An Odourless Chemical That Kills Mosquitoes Without Raising a Stink Developed

by Hannah Punitha on Aug 31 2008 4:50 PM

 An Odourless Chemical That Kills Mosquitoes Without Raising a Stink Developed
Scientists at the University of California, Davis have developed an odourless chemical that can lure gravid female mosquitoes, and help play a key role in surveillance and control programs for Culex species that transmit diseases like West Nile virus, encephalitis and lymphatic filariasis.
Lead researcher Walter Leal, a chemical ecologist, has revealed that the synthetic mixture, containing compounds trimethylamine and nonanal in low doses, is just as enticing to Culex mosquitoes as the current attractants, but this one is odorless to humans.

The chemical- and water-infused gravid female traps draw blood-fed mosquitoes ready to lay their eggs, but their smell is highly offensive to those monitoring the traps and to people living near them.

The UC Davis researchers say that the urge to address this problem drove them to find more user-friendly approach.

The researchers have revealed that an extensive field research in Recife, Brazil, a region known for its high populations of Culex quiquefasciatus, has shown that a combination of trimethylamine and nonanal "is equivalent to the currently used infusion-based lure, and superior in that the offensive smell of infusions was eliminated."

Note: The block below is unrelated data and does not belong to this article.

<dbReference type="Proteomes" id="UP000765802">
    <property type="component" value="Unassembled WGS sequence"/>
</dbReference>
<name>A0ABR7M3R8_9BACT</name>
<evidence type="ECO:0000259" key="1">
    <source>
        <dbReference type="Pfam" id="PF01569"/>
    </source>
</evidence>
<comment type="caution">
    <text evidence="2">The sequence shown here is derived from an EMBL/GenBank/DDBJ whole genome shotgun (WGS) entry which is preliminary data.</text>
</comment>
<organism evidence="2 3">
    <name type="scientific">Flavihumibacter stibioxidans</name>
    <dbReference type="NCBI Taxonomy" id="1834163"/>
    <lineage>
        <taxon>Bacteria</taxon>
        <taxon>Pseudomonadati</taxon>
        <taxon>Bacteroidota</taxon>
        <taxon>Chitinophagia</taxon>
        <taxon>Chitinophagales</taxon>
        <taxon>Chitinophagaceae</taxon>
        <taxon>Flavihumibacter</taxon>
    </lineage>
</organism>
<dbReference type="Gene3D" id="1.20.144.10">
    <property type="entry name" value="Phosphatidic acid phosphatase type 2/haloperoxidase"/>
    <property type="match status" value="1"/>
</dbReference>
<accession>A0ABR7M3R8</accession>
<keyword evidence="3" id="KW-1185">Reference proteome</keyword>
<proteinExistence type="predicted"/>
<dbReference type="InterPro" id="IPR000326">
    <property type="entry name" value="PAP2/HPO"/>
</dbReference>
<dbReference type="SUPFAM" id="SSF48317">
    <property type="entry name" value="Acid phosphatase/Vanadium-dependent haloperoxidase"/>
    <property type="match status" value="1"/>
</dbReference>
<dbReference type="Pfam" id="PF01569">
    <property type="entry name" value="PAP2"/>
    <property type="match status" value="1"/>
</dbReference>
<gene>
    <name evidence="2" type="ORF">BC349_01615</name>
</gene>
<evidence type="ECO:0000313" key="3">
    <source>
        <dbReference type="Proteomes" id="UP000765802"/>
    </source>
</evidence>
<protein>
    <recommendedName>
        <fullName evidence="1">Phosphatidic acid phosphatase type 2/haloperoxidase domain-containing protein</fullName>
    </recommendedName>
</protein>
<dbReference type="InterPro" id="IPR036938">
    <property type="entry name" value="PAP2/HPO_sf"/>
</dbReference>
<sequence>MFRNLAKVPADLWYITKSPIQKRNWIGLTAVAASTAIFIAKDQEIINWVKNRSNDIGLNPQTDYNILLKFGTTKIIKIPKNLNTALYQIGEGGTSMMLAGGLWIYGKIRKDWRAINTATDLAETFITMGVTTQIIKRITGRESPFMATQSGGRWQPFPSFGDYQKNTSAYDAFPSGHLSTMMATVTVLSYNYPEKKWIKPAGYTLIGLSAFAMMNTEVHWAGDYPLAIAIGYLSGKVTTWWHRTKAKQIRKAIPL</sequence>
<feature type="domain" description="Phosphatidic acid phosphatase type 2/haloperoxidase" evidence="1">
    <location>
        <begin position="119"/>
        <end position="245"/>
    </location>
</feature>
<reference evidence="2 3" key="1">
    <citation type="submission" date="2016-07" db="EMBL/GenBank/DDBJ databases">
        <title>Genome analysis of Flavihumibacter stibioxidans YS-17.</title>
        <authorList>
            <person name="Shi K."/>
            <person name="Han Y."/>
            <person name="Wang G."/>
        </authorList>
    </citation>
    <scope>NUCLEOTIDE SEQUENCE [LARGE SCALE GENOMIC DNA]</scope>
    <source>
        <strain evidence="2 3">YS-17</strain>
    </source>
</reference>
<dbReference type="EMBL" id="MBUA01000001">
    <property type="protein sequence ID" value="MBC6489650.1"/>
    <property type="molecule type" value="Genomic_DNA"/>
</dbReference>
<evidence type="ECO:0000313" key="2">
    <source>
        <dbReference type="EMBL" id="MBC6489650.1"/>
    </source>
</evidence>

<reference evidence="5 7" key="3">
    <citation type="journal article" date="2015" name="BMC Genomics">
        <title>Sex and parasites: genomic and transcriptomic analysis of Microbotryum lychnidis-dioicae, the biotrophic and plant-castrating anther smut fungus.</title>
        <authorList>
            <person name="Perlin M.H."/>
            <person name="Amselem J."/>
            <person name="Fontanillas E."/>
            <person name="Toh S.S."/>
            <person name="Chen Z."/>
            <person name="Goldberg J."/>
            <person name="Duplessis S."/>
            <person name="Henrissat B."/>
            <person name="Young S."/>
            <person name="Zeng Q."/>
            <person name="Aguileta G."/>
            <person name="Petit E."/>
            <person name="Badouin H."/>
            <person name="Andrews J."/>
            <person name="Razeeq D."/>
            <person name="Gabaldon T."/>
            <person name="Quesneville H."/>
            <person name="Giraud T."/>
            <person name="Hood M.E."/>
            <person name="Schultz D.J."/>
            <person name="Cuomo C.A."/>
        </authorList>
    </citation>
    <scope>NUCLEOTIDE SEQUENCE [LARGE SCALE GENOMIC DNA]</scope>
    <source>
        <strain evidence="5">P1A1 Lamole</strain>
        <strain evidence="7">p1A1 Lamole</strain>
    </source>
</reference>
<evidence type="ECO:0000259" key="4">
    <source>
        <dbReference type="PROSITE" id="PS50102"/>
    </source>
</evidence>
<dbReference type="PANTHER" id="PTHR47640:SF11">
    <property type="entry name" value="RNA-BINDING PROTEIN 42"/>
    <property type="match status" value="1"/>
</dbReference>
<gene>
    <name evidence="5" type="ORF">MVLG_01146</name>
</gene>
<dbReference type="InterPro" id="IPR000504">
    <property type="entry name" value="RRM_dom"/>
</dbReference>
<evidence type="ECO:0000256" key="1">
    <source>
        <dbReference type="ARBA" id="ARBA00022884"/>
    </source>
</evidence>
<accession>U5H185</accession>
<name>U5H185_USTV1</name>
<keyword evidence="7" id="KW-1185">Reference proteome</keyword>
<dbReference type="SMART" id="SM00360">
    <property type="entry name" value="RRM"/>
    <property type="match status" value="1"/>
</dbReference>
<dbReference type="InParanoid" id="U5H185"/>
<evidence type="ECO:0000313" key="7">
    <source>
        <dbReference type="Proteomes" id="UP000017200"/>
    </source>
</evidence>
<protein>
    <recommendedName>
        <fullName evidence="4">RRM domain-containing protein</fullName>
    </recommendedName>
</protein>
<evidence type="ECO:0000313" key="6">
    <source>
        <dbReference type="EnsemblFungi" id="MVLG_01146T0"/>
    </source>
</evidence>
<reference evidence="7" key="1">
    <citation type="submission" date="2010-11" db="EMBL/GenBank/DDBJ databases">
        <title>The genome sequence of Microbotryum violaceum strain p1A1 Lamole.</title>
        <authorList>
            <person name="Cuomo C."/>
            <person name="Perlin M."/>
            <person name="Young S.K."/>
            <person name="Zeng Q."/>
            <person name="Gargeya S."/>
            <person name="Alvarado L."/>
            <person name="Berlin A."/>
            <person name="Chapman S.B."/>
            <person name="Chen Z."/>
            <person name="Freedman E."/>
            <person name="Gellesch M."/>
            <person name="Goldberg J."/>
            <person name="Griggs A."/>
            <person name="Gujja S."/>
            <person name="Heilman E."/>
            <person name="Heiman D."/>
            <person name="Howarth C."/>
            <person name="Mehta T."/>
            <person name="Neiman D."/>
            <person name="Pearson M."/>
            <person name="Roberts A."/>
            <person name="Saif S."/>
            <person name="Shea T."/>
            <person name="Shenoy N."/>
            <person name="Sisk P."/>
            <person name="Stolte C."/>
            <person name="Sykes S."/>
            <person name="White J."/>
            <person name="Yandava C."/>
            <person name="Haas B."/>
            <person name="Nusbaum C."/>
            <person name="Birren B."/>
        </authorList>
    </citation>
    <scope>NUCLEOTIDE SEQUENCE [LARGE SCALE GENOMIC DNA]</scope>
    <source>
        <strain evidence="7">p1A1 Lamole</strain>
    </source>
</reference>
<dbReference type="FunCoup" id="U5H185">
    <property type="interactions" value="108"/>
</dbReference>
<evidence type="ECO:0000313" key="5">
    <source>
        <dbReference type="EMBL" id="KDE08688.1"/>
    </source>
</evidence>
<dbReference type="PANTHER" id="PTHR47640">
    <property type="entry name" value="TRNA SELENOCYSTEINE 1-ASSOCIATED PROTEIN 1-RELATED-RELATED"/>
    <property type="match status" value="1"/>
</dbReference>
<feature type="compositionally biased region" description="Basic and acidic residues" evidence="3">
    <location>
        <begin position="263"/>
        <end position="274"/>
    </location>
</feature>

"The gravid traps are more important for surveillance, as they capture mosquitoes that have had a blood meal and thus, more opportunity to become infected," Leal said.

The researcher further says that another advantage of the gravid traps is that with the capture of one female mosquito, that eliminates not only her, but hundreds of her would-be offspring.

"Each female mosquito has the potential to produce about 200 eggs, and she can have as many as five cycles. So when we capture a gravid mosquito, that can remove as many as 500 females," Leal said.

Since the compounds used in the research are "simple and inexpensive", the researcher say that their approach may be of great benefit to "third-world countries where Culex quinquefasciatus is a problem".


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